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This article discusses the properties of wood roof shingles and shakes, including shingle grades, wood species used in roofing, and wood roof shingle or shake warranties. This article series discusses best practices in the selection and installation of residential roofing. This article includes excerpts or adaptations from Best Practices Guide to Residential Construction, by Steven Bliss, courtesy of Wiley & Sons.
Our page top photo shows a wood shingle roof on the historic Mesier Homestead in Wappingers Falls, NY.
Wood shakes and shingles are traditional American roof
coverings dating back to Colonial times. They remain popular
in many coastal areas and are common or even mandated
in certain historic districts. Traditionally, wood roofs
were laid on spaced sheathing, which provided good ventilation
around the shingles and contributed to a service
life of 30 years or more.
New wood roofs set on solid
sheathing have been known to fail in 10 years or less unless
the installer takes adequate precautions to allow for
good drainage and drying of the wood roofing materials.
With installed costs of over $600 per square for premium
materials, it is important to design a roof that will last.
Materials Used in Wood Shingle & Shake Roofs
Wood shakes and shingles soak up water through their end
grain, dry unevenly in the sun, and slowly erode on the surface
from a combination of ultraviolet radiation, wind, and
precipitation. In humid conditions, wood shingles may become
a breeding ground for moss, lichen, and decay fungi.
To survive those harsh conditions, wood roofing should be
made from a durable wood species that is either naturally
decay-resistant or pressure-treated.
Wood Species for Wood Shingle or Shake Roofs
The most commonly used wood on
roofs today is western red cedar. The heartwood of red
cedar is rich in extractives that provide natural decay
resistance. Eastern white cedar also has good decay resistance
and is commonly used on the East Coast. However,
white cedar is typically flat-sawn and has a mix of
heartwood and sapwood, making it less durable on a roof
and more prone to cupping and splitting. Other less common
species with good track records are Northern white
cedar, Alaskan yellow cedar (actually a cypress), and
Whatever species is selected, use the best grade available.
With red cedar and other decay-resistant species, the
heartwood is far more decay-resistant than the sapwood.
Edge-grain wood is more stable and less prone to cupping
and splitting than less expensive flat-grain wood. The best
choice for wood roofing is all-heart, edge-grained shakes
Wood Shingle & Shake Shingle Grade Choices
Make sure the lumber to be purchased has been
graded under the authority of a recognized grading agency
such as the Cedar Shake and Shingle Bureau for red cedar
or the Southern Pine Inspection Bureau for yellow pine. A
blue label on the packaging, for example, may simply be a
marketing tactic and does not necessary indicate that the
shakes or shingles are certified as Grade 1.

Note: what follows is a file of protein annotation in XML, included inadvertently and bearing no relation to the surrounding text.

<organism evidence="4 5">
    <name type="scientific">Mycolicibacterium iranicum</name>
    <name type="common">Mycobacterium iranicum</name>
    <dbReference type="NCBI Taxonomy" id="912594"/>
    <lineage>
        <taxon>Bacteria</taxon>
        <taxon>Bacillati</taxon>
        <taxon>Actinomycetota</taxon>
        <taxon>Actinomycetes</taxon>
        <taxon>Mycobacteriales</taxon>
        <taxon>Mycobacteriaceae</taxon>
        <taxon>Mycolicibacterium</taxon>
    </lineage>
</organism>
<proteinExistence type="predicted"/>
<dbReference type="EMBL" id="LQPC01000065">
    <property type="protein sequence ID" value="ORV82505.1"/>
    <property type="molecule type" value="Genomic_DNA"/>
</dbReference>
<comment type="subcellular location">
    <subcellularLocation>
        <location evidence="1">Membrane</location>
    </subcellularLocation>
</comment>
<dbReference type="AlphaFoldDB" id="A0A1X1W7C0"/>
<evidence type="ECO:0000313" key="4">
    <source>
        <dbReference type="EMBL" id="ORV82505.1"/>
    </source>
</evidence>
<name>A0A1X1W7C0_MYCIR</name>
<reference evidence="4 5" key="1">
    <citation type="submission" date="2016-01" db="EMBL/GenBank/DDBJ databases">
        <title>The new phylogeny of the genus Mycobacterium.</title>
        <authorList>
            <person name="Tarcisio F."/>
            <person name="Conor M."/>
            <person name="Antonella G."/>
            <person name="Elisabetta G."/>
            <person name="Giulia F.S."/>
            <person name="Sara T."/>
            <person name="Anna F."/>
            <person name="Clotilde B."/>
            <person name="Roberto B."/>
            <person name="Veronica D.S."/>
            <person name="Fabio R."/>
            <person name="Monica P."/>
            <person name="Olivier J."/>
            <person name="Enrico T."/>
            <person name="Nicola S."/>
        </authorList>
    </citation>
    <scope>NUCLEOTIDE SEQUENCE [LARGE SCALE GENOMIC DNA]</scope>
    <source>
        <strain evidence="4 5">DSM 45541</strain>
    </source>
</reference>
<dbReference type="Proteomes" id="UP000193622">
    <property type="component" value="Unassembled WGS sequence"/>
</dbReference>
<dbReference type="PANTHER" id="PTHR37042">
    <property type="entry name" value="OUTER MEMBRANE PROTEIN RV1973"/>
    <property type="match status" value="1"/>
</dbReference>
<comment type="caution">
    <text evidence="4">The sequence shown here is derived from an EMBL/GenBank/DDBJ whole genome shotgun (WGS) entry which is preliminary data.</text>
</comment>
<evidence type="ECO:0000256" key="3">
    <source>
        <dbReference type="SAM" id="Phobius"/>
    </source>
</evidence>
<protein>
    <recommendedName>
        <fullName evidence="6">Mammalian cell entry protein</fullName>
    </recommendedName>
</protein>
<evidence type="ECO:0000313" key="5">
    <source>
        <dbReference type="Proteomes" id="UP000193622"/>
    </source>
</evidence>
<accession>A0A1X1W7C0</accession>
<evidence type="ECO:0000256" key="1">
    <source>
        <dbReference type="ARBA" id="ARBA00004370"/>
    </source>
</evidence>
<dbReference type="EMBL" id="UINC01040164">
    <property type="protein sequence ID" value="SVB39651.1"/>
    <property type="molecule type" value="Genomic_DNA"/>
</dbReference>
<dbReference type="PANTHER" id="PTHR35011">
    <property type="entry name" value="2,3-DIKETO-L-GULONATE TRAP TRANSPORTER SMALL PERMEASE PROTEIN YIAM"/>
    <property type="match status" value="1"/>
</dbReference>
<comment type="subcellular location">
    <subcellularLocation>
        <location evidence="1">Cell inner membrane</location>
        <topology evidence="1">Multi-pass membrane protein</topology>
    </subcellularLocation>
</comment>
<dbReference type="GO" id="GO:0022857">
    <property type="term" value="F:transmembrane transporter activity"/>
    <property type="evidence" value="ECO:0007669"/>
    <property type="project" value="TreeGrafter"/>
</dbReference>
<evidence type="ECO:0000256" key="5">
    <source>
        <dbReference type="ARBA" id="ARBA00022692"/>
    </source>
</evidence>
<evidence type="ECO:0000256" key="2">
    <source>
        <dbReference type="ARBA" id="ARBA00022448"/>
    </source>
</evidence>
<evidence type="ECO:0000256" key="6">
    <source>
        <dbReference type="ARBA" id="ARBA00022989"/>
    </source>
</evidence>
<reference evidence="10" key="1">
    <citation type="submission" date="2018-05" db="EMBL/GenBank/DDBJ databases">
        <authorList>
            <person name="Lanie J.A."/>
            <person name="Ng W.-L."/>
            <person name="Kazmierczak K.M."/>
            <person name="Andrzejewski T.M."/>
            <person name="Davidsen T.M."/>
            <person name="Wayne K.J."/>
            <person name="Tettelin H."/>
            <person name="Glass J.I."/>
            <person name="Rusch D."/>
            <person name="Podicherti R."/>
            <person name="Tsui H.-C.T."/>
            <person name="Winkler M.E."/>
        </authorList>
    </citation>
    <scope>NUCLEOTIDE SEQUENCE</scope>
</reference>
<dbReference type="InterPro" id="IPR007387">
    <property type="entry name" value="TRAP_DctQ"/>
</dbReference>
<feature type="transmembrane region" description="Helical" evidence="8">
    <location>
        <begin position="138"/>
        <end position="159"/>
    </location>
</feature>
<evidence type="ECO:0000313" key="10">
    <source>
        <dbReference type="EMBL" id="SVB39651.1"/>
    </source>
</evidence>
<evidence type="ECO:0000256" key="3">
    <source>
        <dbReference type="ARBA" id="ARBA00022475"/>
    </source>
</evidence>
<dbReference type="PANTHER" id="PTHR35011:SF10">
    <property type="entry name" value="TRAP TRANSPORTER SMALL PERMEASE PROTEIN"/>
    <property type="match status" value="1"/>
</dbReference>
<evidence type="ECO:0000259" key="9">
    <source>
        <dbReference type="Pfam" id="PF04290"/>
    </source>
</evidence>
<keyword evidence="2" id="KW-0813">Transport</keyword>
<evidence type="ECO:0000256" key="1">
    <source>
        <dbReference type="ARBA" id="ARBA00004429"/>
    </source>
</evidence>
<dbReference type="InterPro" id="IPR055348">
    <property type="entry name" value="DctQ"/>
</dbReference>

Wood Shingle & Shake Roof Warranties
If installed in accordance with the Cedar
Shake and Shingle Bureau’s specifications by a certified
installer, the CSSB will guarantee wood roofing for 20
to 25 years, depending on the thickness of the shake or
shingle. Some pressure-treated shakes and shingles carry
warranties of up to 50 years.
Preservative Treatment for Wood Shingle or Shake Roofs
If premium red or white
cedar is too expensive, consider pressure-treated southern
yellow pine shakes and shingles. In its favor, yellow pine
is a tougher and stronger wood, and although not as pretty
as red cedar when new, over time they will both weather to
a similar silver gray. Because penetration of the treatment
is nearly 100%, pressure-treated pine shingles carry guarantees
against decay for up to 50 years, making them well suited
to high-moisture environments, shallow slopes, and
shady wooded sites where organic matter may collect on
the roof. The preservatives should not leach out over time.
One drawback to yellow pine shingles and shakes is
that many are flat-grained, so most come pretreated with a
water repellent to help them resist cupping and splitting.
However, retreatment with a water repellent at some point
may be required for optimal performance. Western red
cedar shingles are also available pressure-treated for
severe applications where standard cedar shingles are
prone to decay.
Shingles are sawn from blocks of wood, which
gives them two smooth faces. They are relatively thin and
cut to a taper. Red cedar shingles come in four grades, but
most roofs use No. 1 or No. 2, which are all edge-grain
heartwood (Table 1-6 below). They are available rebutted
and rejointed (R&R), where a uniform appearance is desired,
or machine-grooved for a textured surface.
[Click any image or table for a larger, more detailed version.]
Eastern white cedar shingles are also available in four
grades. Most roofing work uses Grade A (Extra), which is
all-clear, all-heartwood, or Grade B (Clear), which has no
knots on the exposed face (see Table 1-7 shown below).
Characteristics & Grades of Wood Roof Shakes
Shakes are split from large blocks of wood and
may be resawn to create a taper. They are heavier than
shingles, less uniform in thickness, and are generally
rough-textured on one or both sides creating a more rustic
appearance. Grades and characteristics for red cedar
shakes and shingles are found in Table 1-6 shown earlier. Red
cedar shakes come either tapered or untapered and are usually
installed on roofs in Premium or No. 1 grade.
Fire-Retardant Treatment for Wood Shingle Roofs
Once popular on the West
Coast, wood roofs have been banned in many residential
areas by fire regulations designed to slow the spread of
Fire-retardant treated (FRT) shingles and shakes
have been developed to address these issues and can obtain